• Mon. Oct 2nd, 2023

UGANDA, Wakiso Real Muloodi News | Following a petition by some of the residents of Bulindo Village in Kira Municipality Wakiso District, former UPDF Maj Gen Elly Kayanja has been summoned by the State House Land Unit over his land row with the locals.

The two opposing parties are embroiled in a bitter dispute about who is the rightful owner of 226 hectares (559 acres) of prime land in Wakiso District.

In a letter dated October 4, 2022, Brig (Rtd) M.S. Lukyamuzi, the Head of the Presidential Special Taskforce on Lands and Environment, summoned Gen. Kayanja and Bulindo local leaders, to appear in person as soon as possible.

“We received a petition from the occupants being affected by illegal eviction from their land by Maj Gen Elly Kayanja together with his agents acting on his behalf,” the summon read in part.

“The purpose of this letter, therefore, is to summon you for a fact finding meeting pertaining ownership of the above mentioned land, insecurity caused in the area and also to agree on the way forward in resolving the matter amicably, without fail, scheduled on October 7, at 11am at Mengo Lubiri Ring Road behind Kenlon Hotel. You are all requested to come along with all the necessary documents pertaining to your ownership for ease of reference,” the letter adds.

The Kira Municipality Mayor, Mr Japhes Mukiibi Biimbwa, Mr John Tusiime, all claimants and petitioners, and Kalikumutima & Co., Advocates were also summoned.

Background Events

According to opposing claims, trouble began when Gen. Kayanja last month sent armed men in plain clothes to watch the area while many graders levelled a portion of the disputed land.

The disputed land is in Wakiso District records plot 1448 Kyadondo block 182 and it measures 559 hosting a Catholic church, a school, several farms and residential houses and is bordered by high-end apartments and other commercial structures.

Gen. Kayanja said that he followed protocol and purchased the property from Japhes M. B. Wagumbulizi, who claimed to be the “actual registered proprietor” and the “administrator of the estate of the late G. W. Wagumbulizi Biyimbwa” in the sales agreement.

Gen. Kayanja paid Mr Wagumbulizi USh111.6 billion, or USh200 million per acre, for the land on July 5, 2022.

Part of the sales agreement reads: “The total purchase price (Shs111.6b) for all the contract land has been paid by the purchaser (Maj Gen Kayanja) to the vendor (Wagumbulizi) and the vendor hereby acknowledges receipt of the same by appending his usual and unrehearsed signature hereto …”

Mr Johnson K. Tusiime signed on behalf of the seller, while Eng. Daniel Ssekitto added his signature as the general’s witness. Vice Chairman of Bulindo Village Michael Kasozi approved the deal.

The Kira Mayor’s Side of the Story

According to Mr Julius Mutebi Nsubuga, the Mayor of Kira Municipality, 4,000 people are living on the disputed land, which has 54 villages that make up the municipality.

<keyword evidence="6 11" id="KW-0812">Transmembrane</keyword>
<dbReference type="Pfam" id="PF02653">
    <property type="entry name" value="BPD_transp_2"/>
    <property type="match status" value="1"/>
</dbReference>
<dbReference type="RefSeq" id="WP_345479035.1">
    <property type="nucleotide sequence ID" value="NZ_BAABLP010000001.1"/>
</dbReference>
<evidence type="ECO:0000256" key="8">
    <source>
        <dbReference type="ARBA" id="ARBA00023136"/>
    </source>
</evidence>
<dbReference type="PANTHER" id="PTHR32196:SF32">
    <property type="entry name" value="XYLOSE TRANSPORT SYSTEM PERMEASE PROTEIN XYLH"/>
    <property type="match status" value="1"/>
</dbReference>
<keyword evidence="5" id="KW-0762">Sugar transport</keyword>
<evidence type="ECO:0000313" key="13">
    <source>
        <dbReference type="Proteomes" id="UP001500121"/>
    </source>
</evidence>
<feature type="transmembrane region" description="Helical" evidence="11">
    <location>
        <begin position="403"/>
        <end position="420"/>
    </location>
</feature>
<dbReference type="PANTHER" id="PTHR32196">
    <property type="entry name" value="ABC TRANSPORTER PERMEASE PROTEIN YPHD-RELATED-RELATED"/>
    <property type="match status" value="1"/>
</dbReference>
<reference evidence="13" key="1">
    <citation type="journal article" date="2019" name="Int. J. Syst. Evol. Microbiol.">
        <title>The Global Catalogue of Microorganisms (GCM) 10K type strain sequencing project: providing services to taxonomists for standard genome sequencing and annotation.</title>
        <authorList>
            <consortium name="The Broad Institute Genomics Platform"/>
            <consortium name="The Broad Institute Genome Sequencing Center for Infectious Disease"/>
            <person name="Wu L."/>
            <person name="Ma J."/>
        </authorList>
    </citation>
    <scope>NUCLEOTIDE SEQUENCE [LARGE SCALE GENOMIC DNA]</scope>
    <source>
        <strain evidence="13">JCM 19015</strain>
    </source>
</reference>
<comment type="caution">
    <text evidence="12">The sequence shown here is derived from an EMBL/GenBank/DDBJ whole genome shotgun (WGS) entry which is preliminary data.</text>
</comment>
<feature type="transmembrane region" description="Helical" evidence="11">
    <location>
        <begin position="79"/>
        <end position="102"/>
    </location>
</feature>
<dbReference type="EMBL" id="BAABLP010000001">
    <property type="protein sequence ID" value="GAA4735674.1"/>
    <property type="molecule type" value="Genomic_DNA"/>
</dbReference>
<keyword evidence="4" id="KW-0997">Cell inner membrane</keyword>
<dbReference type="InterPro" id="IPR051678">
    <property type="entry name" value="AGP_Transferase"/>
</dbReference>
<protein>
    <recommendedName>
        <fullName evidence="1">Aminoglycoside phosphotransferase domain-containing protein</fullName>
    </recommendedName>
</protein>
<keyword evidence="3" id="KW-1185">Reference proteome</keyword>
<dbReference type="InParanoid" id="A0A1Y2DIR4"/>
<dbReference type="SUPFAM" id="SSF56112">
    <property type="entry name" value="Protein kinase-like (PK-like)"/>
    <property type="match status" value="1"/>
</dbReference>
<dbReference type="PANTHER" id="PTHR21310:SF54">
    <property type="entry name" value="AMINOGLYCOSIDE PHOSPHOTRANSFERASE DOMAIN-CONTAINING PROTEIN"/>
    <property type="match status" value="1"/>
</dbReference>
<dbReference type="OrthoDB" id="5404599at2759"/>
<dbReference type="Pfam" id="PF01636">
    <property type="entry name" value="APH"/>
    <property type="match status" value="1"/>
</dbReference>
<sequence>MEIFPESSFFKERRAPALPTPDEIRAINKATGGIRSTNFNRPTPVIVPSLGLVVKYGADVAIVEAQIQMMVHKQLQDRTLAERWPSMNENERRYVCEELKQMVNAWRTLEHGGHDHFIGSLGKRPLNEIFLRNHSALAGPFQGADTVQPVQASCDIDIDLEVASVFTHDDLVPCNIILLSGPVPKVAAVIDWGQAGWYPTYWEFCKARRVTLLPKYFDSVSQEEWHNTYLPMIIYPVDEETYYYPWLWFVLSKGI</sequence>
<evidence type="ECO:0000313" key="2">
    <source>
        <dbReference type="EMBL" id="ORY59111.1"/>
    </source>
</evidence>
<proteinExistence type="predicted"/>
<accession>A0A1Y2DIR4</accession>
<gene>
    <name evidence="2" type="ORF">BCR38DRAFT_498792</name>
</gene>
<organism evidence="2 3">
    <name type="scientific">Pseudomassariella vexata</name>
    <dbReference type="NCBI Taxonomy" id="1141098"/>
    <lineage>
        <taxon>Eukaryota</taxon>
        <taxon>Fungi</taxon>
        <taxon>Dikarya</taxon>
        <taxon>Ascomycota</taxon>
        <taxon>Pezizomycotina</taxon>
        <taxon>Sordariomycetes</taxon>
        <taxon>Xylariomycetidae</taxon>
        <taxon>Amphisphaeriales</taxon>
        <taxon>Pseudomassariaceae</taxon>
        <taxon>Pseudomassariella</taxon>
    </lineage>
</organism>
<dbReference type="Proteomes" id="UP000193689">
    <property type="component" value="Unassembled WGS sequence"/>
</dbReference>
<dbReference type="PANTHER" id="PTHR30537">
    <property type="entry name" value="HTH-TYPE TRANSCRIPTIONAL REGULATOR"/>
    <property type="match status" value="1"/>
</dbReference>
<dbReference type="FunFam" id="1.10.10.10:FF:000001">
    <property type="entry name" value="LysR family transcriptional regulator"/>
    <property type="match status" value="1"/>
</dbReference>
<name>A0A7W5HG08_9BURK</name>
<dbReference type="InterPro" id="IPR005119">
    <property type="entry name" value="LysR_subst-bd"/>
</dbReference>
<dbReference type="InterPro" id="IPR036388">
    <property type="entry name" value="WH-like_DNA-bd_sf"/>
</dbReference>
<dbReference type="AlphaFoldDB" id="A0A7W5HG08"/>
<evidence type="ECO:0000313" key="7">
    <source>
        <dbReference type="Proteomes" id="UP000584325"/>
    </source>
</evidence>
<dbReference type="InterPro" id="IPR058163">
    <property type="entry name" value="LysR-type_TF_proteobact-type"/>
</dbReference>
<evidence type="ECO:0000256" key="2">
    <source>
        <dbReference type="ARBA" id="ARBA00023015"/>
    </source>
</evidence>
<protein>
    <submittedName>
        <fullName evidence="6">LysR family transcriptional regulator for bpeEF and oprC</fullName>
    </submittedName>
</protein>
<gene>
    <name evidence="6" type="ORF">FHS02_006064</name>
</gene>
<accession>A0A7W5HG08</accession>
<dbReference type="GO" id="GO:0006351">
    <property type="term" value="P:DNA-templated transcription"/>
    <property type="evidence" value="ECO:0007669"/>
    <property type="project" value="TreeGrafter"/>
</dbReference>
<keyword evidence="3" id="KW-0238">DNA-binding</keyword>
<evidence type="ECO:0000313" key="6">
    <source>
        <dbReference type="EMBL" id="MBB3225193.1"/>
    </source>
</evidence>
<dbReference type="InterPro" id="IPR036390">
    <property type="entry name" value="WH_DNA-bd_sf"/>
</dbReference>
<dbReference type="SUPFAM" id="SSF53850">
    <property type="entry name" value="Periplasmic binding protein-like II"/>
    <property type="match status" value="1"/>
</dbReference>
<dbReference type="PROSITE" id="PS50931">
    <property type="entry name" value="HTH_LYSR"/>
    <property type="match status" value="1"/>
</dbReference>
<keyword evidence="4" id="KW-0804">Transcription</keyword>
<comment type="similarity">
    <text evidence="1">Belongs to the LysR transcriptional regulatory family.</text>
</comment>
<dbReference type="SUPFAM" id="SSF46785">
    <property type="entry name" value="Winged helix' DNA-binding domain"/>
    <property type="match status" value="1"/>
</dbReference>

“Our team visited the land and saw ongoing piggery projects and the cultivation of bananas and coffee,” said the Kira Mayor.

The Wakiso land dispute came to light when Mr Mutebi wrote to the leadership of Bulindo Village on September 5, 2022, informing them of complaints he had received that the land wrangle was causing security concerns.

“By the copy of this letter, I request your office to invite all persons affected; the purchasers of the land mentioned and local leaders to understand these matters well and help to [in]form the next course of action,” he noted.

“Before Maj Gen Kayanja paid for the land, our investigations reveal that the land had encumbrances — at least two caveats; one lodged jointly by Ms Alexandra Nabatanzi, Mr James Kagenda Ssemakula and Njuki Nabatanzi on February 25, 2019, and another by Mr Bruce Musinguzi on June 1 this year,” the Mayor said.

The Kira Resident’s Side of the Story

Three more caveats have been placed on the land from the time Maj Gen Kayanja started working on it: the first was on August 3, 2022, by Mr Michael Lupampa, who claimed to be a beneficiary; the second was on August 9, 2022, by Mr James Kagenda Ssemakula, who claimed interest as “others”; and the third was on August 15, 2022, by Ms Margret Nalweyiso.

Some of the claimants claimed to have purchased their portions from Mr Samuel Sebina, who claims to have purchased his Wakiso land through Mr Wagumbulizi, the same vendor for Maj. Gen. Kayanja.

Mr Sebina is one of the six complainants who have filed a complaint against Gen. Kayanja to the Kampala Metropolitan Police to contest his ownership of the land.

Mr Sebina claims to have acquired the 559 acres from several sources, including additions from Vicente Mulindwa in 2008 and Noah Muwanga in 1996 and 1988.

According to Mr Sebina, the individuals who invaded his property intimidated him with firearms and instructed him to negotiate the purchase of any further land with them.

“I went to Kiwologoma Police Post to report the matter, but the police officers refused to enter my case in their books, saying they have instructions from Kira Divisional Police headquarters not to [entertain] my case,” he says.

After being refused entry, Mr Sebina filed a complaint with the Inspector General of Police, whose assistant gave him formal instructions to submit the case at Jinja Road Police Station instead.